Greater Lincolnshire’s infection rates have continued to fall in general for the fourth week in a row – but there are warnings the NHS is about to face its most difficult winter ever and a new wave is on the horizon.
The latest case figures released by government show the region’s most recent average seven-day infection rate is 390.8 per 100,000 population, down from 407.9 last week.
West Lindsey continues to have the highest local infection rates for a sixth week in a row, but has moved down the national table from 50th to 56th.
However, in a continued sign that Lincolnshire’s cases are falling at a slower rate than other areas of the country, three authorities currently sit in the top 100 with South Kesteven and North East Lincolnshire taking second and third spots for highest infection rates across Greater Lincolnshire.
Both have moved up the table nationally and seen increased infection rates.
They replace South Holland and North Kesteven which have fallen both in terms of their ranking and their infection rates.
The only other region to see an increase is Boston, which has moved from 327th in the national rankings to 211th highest and seen its infection rate rise from 309.2 to 367th.
In a statement this morning NHS Providers have said they face “the most difficult winter in the history of the health service”.
The organisation, which represents every hospital, mental health, community and ambulance service in England, said trust leaders showed a “much higher level of concern” and called for immediate, emergency action to support social care.
Concerns revolved around a combined impact of increased demand for emergency care, growing waiting lists, significant and sustained staff shortages, potential staff burnout, the extra resource needed for vital vaccination campaigns and the prospect of high levels of COVID-19, flu and other respiratory viruses.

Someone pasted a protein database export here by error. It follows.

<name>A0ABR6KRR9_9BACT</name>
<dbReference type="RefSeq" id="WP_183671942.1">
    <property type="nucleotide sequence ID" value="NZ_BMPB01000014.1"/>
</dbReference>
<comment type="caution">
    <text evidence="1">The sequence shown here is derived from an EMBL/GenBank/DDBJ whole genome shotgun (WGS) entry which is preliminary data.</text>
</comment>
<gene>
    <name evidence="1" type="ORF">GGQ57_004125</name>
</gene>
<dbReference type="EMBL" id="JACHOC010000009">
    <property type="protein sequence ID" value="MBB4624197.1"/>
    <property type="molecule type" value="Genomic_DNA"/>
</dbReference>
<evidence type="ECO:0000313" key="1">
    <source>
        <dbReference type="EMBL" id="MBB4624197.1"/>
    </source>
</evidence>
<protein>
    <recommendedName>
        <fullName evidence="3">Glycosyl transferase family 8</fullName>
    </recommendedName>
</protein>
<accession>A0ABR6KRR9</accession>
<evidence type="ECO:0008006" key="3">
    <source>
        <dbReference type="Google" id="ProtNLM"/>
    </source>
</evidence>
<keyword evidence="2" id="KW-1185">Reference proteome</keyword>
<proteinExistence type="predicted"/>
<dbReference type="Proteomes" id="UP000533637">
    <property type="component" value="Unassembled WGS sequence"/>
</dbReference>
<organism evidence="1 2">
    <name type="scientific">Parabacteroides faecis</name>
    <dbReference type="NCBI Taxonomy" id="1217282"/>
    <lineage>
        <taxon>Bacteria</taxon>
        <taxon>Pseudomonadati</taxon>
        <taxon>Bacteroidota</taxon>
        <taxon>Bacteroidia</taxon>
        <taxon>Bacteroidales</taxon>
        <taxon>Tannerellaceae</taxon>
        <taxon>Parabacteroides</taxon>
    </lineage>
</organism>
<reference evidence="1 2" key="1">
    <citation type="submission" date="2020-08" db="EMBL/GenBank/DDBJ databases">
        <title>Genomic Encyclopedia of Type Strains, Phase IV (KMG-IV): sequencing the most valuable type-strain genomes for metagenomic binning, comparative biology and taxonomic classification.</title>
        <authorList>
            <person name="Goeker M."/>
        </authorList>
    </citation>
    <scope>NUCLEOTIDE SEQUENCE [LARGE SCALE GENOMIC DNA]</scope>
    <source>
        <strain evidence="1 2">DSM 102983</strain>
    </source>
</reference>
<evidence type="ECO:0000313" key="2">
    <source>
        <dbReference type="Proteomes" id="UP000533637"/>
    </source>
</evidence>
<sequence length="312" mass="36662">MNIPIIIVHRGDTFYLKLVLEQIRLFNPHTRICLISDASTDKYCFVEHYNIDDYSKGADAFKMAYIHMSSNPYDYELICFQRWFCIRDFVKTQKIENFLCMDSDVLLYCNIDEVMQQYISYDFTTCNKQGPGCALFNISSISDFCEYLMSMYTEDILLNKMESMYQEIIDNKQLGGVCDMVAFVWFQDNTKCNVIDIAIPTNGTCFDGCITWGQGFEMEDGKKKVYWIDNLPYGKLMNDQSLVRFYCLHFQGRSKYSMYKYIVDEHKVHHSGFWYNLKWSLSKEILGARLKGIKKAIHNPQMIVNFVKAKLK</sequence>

Chris Hopson, chief executive of NHS Providers, said: “The message from trust leaders is loud and clear: judging by the pressure the NHS is currently under, the service is heading for the most difficult winter in its history.
“The current COVID-19 caseload is considerably lower than the peak at the start of the year, but when we consistently run our health and care system at the limit of its capacity, it doesn’t take much extra pressure to increase risk to patient safety and quality of care.”
NHS England’s Chief Executive Amanda Pritchard also told BBC Radio 4 that the service was “facing a really tough winter”.
“The best thing that the public could do to help us really is just to take up that offer of a [Covid] vaccination,” she said, adding the NHS was “pulling out all the stops” to increase the number of checks, treatments and diagnostic appointments.
In a press conference on Monday, Prime Minister Boris Johnson warned the country not to get complacent over COVID-19 as a new wave sweeps across Europe.
He said “storm clouds” were gathering over parts of the continent, adding: “We don’t yet know the extent to which this new wave will wash up on our shores, but history shows we cannot afford to be complacent.”